The member for Curtin’s motion makes no mention of the Palestinian displacement of 1948, known as Al Nakba, meaning ‘the catastrophe’, but this House cannot in all fairness commemorate the founding of the state of Israel by ignoring the subsequent plight of the Palestinian people. The two have become intrinsically linked and the security of both Israelis and Palestinians rests on acknowledging these two conflicting narratives upon which any peace process has to begin.
For me, the following passage encapsulates that other narrative neglected in this motion, the Palestinian Nakba:
A 13-year-old Palestinian boy was forced to leave his home in the Galilean city of Safed and flee with his family to Syria. He took up shelter in a canvas tent provided to all the arriving refugees. Though he and his family wished for decades to return to their home and homeland, they were denied that most basic of human rights. That child ‘ s story, like that of so many other Palestinians, is mine.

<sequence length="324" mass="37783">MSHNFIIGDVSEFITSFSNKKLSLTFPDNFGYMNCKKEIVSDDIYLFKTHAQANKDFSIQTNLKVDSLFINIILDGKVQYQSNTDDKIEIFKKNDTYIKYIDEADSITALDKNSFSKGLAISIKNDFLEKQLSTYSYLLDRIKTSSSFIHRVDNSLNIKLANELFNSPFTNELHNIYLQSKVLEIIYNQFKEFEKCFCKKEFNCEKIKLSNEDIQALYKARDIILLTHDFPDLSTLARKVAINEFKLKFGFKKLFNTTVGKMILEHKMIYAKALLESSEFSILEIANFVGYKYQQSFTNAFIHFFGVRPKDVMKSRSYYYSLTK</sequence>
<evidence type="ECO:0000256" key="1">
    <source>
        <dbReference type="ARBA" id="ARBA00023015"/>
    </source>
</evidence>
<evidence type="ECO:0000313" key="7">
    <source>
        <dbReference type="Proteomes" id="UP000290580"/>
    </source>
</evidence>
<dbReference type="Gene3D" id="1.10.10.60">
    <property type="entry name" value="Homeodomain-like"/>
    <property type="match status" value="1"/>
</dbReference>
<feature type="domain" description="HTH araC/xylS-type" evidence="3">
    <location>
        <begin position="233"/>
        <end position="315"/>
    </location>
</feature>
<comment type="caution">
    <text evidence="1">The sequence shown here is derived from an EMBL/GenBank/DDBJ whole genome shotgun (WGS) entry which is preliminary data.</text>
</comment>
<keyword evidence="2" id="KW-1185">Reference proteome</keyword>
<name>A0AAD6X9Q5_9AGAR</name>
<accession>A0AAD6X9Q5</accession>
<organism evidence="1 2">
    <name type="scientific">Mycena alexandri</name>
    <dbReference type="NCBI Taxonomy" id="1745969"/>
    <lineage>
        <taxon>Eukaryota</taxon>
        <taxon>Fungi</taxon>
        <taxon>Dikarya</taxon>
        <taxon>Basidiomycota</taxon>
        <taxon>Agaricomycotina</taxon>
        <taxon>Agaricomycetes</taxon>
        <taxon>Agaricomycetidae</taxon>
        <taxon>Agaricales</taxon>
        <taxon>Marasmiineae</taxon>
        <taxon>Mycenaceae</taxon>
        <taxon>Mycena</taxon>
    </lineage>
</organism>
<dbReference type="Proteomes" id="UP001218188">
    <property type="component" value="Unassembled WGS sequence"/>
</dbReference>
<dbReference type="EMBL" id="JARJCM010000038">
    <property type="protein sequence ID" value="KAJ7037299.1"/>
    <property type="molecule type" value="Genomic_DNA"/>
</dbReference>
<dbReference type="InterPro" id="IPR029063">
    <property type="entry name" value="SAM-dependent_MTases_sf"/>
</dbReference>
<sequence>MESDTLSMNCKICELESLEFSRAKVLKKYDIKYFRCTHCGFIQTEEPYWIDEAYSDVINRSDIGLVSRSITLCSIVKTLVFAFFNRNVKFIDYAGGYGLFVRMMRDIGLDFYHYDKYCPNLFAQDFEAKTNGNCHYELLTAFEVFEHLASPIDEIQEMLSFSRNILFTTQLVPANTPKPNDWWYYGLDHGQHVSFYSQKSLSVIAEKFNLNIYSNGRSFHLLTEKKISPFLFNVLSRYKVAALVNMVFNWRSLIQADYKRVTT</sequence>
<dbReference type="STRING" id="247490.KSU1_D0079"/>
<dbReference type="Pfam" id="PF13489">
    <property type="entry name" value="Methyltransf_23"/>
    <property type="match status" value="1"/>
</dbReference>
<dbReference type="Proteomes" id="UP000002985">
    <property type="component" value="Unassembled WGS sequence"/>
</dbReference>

These are the words of Mahmoud Abbas, the Palestinian President—the man, who, despite much adversity and controversy, stands ready to make peace with Israel.
We are into the sixth decade of contrasting narratives—the birth of a state for one people, and dispossession and exile for another people. So we cannot commemorate Israel’s creation, without reference to the over 400 Palestinian villages and towns that were cleansed, depopulated, destroyed and renamed. We cannot ignore the expulsion of some 750,000 Palestinian refugees in 1948, who, now into their third generation, number 4.8 million people scattered in refugee camps in Jordan, Syria, Lebanon, and elsewhere.